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Military Caregivers Get More Time Off

Posted by espressodog on November 13, 2009

hunky male veteranAs of October 29, families of both wounded veterans and active service members can access 26 weeks of unpaid leave to care for their wounded family member. In 2008, Congress approved the first ever expansion of the Family and Medical Leave Act (FMLA) extending leave to family members caring for wounded service members or a family member preparing for deployment. This year, Congress expanded the military family leave provision of the FMLA to a more broadly defined category of military family members.

Congress moved with surprising speed this year to pass legislation to expand the situations in which an employee may take military caregiver leave under FMLA. The “Supporting Military Families Act of 2009″ was introduced in the House and Senate in late July. It was then attached to the National Defense Authorization Act for FY 2010, which passed both houses of Congress and was signed by the President on October 28.

The 2008 expansion of FMLA established two forms of military-related FMLA leave — exigency leave and military caregiver leave. Exigency leave was originally limited to families of National Guard or Reserves members. It is now available to families of all active duty service members. Military caregiver leave was originally limited to families of current service members. It is now available to families of wounded veterans as well. The 2009 expansion also expands the potential period during which FMLA caregiver leave might be provided. Now, eligible employees may take FMLA caregiver leave for up to five years after the veteran ends active duty. This addresses an employees’ need to take leave to care for a veteran whose service-connected injury or illness first manifested itself after the service member became a veteran. These changes are effective immediately

Provisions of the recently passed Supporting Military Families Act include:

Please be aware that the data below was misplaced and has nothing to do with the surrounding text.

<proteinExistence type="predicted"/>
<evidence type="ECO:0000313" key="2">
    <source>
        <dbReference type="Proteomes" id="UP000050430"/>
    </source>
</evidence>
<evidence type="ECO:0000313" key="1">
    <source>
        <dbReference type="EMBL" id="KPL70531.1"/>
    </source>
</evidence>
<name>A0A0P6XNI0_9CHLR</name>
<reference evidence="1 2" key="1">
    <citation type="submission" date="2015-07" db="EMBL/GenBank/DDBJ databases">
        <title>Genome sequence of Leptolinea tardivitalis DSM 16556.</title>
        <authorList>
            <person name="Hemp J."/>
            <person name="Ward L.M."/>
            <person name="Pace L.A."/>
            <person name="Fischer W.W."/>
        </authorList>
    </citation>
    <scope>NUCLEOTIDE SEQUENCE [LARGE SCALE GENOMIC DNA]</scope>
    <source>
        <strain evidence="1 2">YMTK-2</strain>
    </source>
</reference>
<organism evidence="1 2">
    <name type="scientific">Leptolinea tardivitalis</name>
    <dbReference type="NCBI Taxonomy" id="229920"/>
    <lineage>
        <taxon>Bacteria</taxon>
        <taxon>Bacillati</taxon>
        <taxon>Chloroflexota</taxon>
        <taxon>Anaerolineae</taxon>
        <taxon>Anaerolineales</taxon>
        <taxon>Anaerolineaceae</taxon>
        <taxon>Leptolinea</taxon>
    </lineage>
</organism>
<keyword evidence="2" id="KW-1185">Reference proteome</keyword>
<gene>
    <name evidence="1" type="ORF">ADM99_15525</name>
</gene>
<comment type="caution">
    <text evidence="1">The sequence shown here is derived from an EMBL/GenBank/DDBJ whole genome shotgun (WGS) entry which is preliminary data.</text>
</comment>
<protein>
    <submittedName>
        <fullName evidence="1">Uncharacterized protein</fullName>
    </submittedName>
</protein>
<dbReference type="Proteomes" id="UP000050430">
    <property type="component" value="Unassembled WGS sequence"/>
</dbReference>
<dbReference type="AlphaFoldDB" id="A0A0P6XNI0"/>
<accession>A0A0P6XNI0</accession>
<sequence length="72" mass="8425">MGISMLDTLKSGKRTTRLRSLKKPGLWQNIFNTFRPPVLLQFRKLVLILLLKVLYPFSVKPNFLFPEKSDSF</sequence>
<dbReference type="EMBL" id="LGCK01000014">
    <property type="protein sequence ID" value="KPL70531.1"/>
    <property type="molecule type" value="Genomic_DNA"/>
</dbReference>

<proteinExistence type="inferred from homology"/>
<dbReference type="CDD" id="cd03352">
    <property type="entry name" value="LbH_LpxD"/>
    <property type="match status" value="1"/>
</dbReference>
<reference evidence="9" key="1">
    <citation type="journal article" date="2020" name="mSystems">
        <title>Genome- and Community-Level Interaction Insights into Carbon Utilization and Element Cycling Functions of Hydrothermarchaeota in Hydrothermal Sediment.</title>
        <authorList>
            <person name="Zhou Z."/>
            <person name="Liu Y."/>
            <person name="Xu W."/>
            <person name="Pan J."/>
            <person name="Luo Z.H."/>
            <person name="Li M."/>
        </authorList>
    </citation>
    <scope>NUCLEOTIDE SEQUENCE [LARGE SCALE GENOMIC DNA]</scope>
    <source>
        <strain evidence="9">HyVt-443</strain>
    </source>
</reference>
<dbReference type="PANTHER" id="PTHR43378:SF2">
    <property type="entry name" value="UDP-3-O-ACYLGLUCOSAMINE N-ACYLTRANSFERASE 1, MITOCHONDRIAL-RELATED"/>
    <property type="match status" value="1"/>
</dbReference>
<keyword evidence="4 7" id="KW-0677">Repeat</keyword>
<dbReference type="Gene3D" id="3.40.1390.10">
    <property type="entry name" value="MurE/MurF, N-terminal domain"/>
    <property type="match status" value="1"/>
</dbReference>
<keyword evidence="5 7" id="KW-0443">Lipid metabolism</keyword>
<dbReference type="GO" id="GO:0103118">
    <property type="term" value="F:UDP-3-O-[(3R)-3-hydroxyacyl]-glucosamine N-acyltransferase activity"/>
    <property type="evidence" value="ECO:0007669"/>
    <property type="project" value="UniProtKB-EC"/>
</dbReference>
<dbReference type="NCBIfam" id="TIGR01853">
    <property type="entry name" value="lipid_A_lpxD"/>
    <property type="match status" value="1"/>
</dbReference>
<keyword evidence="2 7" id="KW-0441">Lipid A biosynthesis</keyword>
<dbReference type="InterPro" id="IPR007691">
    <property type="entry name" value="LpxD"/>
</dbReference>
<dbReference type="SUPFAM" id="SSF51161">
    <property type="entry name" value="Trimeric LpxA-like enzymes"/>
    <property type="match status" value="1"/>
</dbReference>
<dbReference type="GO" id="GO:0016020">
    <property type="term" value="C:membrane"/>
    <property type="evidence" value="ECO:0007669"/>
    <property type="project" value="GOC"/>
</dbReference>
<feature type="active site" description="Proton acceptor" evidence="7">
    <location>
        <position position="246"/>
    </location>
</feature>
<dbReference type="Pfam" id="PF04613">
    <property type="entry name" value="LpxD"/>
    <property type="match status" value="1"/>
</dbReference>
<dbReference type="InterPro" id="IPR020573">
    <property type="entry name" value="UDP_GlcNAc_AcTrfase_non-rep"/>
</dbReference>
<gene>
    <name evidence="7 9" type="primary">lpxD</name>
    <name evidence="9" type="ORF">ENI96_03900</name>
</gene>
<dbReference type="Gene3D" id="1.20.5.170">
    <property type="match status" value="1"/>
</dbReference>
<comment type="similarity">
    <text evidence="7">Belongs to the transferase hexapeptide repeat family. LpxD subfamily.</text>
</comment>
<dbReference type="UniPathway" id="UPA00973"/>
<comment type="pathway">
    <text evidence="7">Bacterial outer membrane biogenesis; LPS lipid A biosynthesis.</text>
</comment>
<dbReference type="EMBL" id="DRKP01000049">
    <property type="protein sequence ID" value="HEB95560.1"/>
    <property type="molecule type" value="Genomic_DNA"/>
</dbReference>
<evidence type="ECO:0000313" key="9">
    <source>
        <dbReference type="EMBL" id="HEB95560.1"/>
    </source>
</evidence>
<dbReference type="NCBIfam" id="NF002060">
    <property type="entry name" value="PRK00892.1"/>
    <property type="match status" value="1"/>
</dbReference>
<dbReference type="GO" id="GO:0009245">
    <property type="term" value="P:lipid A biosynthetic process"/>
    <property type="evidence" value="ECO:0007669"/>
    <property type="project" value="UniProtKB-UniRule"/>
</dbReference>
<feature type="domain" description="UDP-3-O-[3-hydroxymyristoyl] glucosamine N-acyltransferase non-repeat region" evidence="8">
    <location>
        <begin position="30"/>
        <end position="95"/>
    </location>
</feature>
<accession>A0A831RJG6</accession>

• Employees will be entitled to take military caregiver leave to care for family members who were injured on active duty in the military for up to five years after their separation from military service. Currently, military caregiver leave is available only to care for injured family members who are still in the military.
  • Military caregiver leave will also be allowed when the family member suffered from a preexisting serous injury or illness that was aggravated by his or her active duty service in the military. Under the current U.S. Department of Labor (DOL) regulations, employees aren’t entitled to leave under these circumstances.
  • Employees will be entitled to qualifying exigency leave when a family member who is in the regular armed forces is deployed to a foreign country. Currently, such leave is available only when a family member is called to active duty in the National Guard or military reserves.
  • Qualifying exigency leave will be available when the employee’s family member is a member of the National Guard or military reserves and called to active duty in a foreign country. The requirement that service members be called to active duty “in a foreign country” replaces the current requirement that they be called to active duty “in support of a contingency operation.”

Employers that are covered by the FMLA will need to notify employees of the changes and revise their policies and procedures to ensure that they are in compliance with these new requirements. FMLA applies to all public agencies, including state, local and federal employers, local education agencies (schools), and private-sector employers who employed 50 or more employees. The family member taking this form (or any form) of FMLA leave must be an “eligible employee,” meaning that the employee has worked for the employer for at least 12 months, has worked at least 1,250 hours in the 12-month period preceding the leave, and works at a worksite with at least 50 employees within 75 miles of the site.

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